Arsenal stars targeted by ‘knife-wielding car-jackers’

The Daily Mail reported that the incident happened close to a Turkish restaurant. (File/AFP)
Updated 26 July 2019

Arsenal stars targeted by ‘knife-wielding car-jackers’

  • In the footage, the Premier League club’s Bosnian defender Kolasinac is seen leaping from the vehicle to confront the masked aggressors
  • Both attackers appeared to brandish knives at the 26-year-old Kolasinac. The Daily Mail reported that the incident happened close to a Turkish restaurant

LONDON: Arsenal footballers Sead Kolasinac and Mesut Ozil fought off knife-wielding car-jackers in a terrifying ordeal in London captured on video circulated on social media.

In the footage, the Premier League club’s Bosnian defender Kolasinac is seen leaping from the vehicle to confront the masked aggressors, who had pulled up alongside the car on mopeds in the city’s leafy Golders Green district on Thursday.

Both attackers appeared to brandish knives at the 26-year-old Kolasinac. The Daily Mail reported that the incident happened close to a Turkish restaurant.

“Ozil looked absolutely terrified, as anybody would after being chased by men with knives,” financial worker Azuka Alintah, 36, told MailOnline.
“He looked like he was running for his life. And I suppose he was. I saw him disappear into the restaurant with the motorcycle guys on his tail,” he said.

“They didn’t take off their helmets and were all in black, wearing long sleeved tops in this hot weather. They stood out,” he added.
Yasmin Tahsiner, the joint owner of the restaurant, told Sky News that the two footballers are regular customers and were pursued by the robbers for “10 or 15 minutes.”

The Daily Mail said that after fending off their assailants the players then chased the robbers “for more than a mile. “We have been in contact with both players and they are fine,” said a spokesman for Arsenal. Police confirmed that they had responded to reports of an attempted robbery.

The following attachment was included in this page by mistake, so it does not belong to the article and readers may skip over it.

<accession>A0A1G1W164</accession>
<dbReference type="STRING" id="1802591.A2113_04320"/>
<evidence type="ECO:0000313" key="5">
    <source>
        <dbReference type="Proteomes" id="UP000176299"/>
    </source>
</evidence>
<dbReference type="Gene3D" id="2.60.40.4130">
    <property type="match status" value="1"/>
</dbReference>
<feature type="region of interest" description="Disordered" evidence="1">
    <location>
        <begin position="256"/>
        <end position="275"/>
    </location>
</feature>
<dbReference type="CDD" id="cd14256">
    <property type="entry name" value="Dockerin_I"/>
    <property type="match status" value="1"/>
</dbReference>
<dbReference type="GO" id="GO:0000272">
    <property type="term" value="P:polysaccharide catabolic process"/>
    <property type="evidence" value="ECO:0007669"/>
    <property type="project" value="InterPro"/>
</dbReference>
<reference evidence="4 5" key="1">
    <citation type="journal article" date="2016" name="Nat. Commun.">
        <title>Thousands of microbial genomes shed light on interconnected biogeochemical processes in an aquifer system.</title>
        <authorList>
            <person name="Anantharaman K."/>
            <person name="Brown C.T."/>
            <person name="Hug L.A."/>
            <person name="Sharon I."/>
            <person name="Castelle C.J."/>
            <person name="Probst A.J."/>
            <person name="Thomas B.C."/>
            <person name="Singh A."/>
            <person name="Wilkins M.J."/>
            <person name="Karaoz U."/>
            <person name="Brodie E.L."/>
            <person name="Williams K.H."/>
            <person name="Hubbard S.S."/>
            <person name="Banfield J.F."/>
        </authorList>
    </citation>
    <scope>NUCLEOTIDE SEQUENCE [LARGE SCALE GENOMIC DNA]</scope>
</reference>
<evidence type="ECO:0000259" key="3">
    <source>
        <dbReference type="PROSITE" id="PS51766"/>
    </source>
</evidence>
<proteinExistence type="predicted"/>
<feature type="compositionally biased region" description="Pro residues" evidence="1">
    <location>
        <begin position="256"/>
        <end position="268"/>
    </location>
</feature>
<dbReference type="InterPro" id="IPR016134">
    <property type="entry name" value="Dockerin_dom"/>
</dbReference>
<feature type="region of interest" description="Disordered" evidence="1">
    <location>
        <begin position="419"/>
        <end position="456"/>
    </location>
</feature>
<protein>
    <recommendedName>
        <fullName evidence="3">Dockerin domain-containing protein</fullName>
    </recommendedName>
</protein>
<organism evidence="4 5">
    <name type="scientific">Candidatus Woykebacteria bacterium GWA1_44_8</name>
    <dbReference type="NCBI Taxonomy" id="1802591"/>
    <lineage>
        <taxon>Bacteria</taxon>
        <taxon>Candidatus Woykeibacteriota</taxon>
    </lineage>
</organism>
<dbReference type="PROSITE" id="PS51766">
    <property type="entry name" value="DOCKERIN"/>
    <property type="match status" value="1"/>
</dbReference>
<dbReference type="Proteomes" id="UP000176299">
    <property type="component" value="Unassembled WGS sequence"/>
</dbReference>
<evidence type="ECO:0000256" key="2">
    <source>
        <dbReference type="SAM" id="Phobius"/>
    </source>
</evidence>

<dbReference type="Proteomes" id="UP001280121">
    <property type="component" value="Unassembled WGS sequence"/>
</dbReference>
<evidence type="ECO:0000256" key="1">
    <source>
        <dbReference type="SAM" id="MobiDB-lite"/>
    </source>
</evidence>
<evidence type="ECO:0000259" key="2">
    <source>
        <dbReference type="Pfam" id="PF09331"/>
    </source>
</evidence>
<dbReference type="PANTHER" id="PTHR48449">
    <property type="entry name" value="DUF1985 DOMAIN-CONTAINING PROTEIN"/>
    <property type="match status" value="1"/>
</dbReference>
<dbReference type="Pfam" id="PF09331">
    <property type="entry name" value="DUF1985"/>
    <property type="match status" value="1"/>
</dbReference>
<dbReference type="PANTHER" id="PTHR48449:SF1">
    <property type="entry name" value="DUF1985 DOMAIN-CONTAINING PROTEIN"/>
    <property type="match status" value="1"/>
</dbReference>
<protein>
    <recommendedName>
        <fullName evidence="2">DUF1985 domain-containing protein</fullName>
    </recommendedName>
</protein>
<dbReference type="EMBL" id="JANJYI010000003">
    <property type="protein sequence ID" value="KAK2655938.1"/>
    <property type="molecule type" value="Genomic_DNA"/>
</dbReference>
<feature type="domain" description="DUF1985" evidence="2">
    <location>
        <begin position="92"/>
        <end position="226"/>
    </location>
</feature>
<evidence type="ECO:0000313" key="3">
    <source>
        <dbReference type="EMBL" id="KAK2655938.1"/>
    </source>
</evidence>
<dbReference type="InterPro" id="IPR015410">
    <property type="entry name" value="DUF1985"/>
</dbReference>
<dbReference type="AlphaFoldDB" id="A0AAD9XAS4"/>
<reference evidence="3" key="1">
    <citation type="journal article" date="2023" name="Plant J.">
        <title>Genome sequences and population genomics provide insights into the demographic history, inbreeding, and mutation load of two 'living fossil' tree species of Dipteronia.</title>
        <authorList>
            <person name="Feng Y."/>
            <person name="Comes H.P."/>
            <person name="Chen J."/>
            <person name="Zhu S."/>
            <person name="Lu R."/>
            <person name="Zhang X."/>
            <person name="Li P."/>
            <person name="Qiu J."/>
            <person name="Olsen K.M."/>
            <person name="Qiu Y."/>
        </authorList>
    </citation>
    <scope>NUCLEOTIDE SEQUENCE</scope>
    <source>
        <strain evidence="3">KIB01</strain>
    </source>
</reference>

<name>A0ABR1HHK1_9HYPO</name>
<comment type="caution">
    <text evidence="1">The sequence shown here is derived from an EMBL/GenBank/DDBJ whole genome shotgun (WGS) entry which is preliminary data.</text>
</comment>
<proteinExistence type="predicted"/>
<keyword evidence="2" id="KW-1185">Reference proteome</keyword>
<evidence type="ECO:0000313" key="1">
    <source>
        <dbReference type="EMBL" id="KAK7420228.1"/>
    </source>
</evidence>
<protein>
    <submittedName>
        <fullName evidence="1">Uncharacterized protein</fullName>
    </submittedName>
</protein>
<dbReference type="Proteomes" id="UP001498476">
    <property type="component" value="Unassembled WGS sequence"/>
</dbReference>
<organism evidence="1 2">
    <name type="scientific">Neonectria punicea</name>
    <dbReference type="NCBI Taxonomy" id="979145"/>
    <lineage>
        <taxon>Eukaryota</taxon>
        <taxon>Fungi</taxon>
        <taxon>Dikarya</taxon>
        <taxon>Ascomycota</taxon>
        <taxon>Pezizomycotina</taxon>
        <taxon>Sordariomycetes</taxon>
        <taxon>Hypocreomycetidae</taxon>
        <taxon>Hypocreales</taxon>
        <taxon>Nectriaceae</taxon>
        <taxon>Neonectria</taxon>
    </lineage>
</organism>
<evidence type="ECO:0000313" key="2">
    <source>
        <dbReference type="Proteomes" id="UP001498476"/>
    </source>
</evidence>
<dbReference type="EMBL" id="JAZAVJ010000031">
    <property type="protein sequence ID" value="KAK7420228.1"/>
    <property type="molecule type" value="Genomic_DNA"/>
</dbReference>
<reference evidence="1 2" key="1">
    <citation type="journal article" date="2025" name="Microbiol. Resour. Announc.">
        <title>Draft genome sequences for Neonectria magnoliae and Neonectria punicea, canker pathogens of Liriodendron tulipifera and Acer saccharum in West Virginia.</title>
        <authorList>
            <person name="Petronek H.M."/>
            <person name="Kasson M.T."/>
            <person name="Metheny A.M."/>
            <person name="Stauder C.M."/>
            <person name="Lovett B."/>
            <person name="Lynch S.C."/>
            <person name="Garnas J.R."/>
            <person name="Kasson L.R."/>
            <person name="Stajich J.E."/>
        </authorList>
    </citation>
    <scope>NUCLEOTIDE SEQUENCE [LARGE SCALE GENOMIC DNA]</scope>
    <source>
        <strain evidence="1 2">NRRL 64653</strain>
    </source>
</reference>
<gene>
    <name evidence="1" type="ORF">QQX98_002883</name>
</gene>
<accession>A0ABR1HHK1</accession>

“It was reported that suspects on motorbikes had attempted to rob a man who was driving a car,” a spokesman for London’s Metropolitan Police told AFP.

“The driver, along with his passenger, managed to get away unharmed and traveled to a restaurant in Golders Green, where they were spoken to by officers.

“There have been no arrests. Enquiries continue.” Some media reported that Amine Gulse, Ozil’s wife, was also in the car. Kolasinac and German midfielder Ozil are not the first footballers to be targeted on London’s streets.

In 2016, Andy Carroll, a former West Ham player, was threatened at gunpoint on his way home from training. There has been a sharp increase in knife crime in Britain in recent years, particularly in the capital.

5,500 people were injured or killed by knife crime in London in the 12 months to October 2018 — a record level. Newly-installed Prime Minister Boris Johnson has promised to recruit 20,000 extra police officers across Britain.


Africa Cup switch to winter sends a chill through European leagues

Updated 21 January 2020

Africa Cup switch to winter sends a chill through European leagues

  • High-profile African players playing in England include the Arsenal duo Pierre-Emerick Aubamayang of Gabon and Nicolas Pepe of Cote d’Ivoire

CAIRO: There is little doubt that the switch by the Africa Cup of Nations from summer to winter competition will have a big impact on European competitions, with those at the top of the Premier League perhaps most affected.